Before developing supernumerary molars, juveniles of manatees and of the pygmy rock-wallaby show a dental eruptive sequence similar to other mammals in having deciduous premolars before molars (Sanson, 1980; Domning, 1982; Gomes Rodrigues et al., 2011; Fig. 5). One of the major constraints when studying the dentition of the silvery mole-rat is the very high wear, which does not permit accurate morphological descriptions. The investigation of very young specimens helps us to determinate the eruptive sequence of this rodent. As a result, the crown morphology of both first lower and upper erupted cheek teeth strongly looks like DP4 of other African mole-rats. In DP4 of Heliophobius, the metaconid is more mesially located as in Cryptomys and Georychus, and the pattern is more complex than molars, which have a marked bilophodont structure, as in Bathyergus. The difference between DP4 and lower molars is more subtle, but the paraloph is present as in Cryptomys, and the second loph (hypocone-posteroloph-metacone) is not reduced. This means that the initial development of the cheek tooth row is comparable to what it is observed in most Bathyergidae, and in mammals with CDR as well (Fig. 5). These results also corroborate the hypothesis of Landry (1957), who proposed that the fourth premolar is coupled with molars and “that the extra teeth in Heliophobius represent entirely new dental elements added on to the end of the usual mammalian series” (p. 68).
Heliophobius has an eruptive dental sequence which differs from Heterocephalus, due to the occurrence of premolars, as seen in first known bathyergids from the Miocene of Africa (Mein & Pickford, 2008). Heterocephalus and Heliophobius clearly display derived but opposite dental evolutionary trends, involving dental reduction in the oldest bathyergid lineage (only three or two molars, Fig. 5), and development of additional teeth in the lineage of Heliophobius. Data on extinct relatives of Heliophobius are thus essential to assess the evolutionary origins and the potential adaptive nature of this mechanism. More precisely, knowledge of the climatic, environmental and geological contexts relative to the appearance of CDR is needed. In the meantime, the functional characteristics of CDR in Heliophobius also remain to be precisely described in vivo, inasmuch as its dentition including originally four high-crown cheek teeth seems already highly efficient compared with other mole-rats, having higher bite force at molars, while digging with their incisors (e.g., Fukomys; Van Daele, Herrel & Adriaens, 2009).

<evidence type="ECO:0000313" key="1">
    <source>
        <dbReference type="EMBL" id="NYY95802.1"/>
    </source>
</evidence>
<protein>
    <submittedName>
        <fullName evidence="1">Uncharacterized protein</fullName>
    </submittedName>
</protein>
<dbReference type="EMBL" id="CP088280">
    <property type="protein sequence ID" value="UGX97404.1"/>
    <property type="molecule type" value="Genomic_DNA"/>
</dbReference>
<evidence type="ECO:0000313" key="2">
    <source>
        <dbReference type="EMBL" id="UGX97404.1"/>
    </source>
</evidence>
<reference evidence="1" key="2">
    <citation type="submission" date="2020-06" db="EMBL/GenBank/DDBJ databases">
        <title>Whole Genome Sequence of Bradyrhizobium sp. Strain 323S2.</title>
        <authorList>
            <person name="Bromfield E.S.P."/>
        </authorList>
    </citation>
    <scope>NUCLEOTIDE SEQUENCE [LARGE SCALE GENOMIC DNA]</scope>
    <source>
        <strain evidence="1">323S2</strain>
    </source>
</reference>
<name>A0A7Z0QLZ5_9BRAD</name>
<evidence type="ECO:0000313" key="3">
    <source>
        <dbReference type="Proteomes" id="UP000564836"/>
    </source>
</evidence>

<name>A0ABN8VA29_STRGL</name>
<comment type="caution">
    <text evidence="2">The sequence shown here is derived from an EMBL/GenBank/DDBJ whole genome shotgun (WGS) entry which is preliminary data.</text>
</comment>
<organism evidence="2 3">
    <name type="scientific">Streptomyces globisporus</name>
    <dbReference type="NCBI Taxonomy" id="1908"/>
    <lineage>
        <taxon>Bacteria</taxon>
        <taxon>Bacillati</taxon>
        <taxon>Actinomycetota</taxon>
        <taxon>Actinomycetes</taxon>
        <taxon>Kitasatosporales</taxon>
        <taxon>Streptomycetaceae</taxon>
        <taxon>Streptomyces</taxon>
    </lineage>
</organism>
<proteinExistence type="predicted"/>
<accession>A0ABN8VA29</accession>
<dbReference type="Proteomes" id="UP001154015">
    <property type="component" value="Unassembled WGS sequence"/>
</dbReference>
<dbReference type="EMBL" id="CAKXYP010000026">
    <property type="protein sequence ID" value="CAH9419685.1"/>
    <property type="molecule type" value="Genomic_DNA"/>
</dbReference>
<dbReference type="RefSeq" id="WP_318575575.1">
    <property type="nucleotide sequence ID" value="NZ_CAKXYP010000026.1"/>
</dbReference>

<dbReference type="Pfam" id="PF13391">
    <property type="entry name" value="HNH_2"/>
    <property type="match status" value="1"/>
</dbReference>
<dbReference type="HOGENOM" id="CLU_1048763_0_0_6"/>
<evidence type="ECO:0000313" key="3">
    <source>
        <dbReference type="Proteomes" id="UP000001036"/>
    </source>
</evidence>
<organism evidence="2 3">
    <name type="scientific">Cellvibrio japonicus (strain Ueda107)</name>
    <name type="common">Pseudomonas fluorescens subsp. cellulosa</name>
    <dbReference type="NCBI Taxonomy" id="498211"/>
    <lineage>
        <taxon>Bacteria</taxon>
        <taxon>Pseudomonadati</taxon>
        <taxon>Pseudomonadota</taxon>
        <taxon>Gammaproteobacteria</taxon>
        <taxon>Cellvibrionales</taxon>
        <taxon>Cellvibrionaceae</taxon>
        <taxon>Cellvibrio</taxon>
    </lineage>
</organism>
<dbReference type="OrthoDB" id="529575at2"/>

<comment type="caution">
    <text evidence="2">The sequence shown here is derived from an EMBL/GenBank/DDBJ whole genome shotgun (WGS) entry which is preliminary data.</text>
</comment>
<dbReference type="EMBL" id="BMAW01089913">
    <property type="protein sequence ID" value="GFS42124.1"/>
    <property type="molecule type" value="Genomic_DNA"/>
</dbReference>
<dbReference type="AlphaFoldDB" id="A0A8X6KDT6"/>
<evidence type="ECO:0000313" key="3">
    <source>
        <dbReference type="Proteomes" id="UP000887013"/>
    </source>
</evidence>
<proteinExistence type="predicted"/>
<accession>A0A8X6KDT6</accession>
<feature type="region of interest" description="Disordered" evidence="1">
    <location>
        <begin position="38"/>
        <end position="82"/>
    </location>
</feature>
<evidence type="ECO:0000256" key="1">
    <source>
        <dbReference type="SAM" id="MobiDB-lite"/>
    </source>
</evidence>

The timing of dental eruptive sequence of Heliophobius is also very close to the timing known in Georychus, in which a new born has one teeth, a two-week-older specimen has two erupted teeth, and a four-week specimen has three erupted teeth (Taylor, Jarvis & Crowe, 1985). Unfortunately, we have no data concerning the development of the fourth teeth in Heliophobius, which might be tightly associated with the development of additional molars. It can be only observed that M2 and subsequent molars display a highly reduced distal parts. The additional molars are very similar to the penultimate molar, as observed in wallabies, and as noticed by Domning (1982) in manatees: “Trichechids were turning out unlimited numbers of “second molars” …” (p. 609). More material, as well as further developmental analyses are needed to precisely describe the formation of supernumerary teeth in Heliophobius. More generally, presence of premolars rapidly replaced by additional molars is another evidence of close convergent dental evolution between very different mammals, involving a rodent, a sirenian, and a macropod which had to face abrasive diet and/or terrigenous matter (Domning, 1982; Sanson, Nelson & Fell, 1985; Gomes Rodrigues et al., 2011; Šklíba, Šumbera & Vítámvás, 2011), probably just after weaning.
Evidence of continuous dental replacement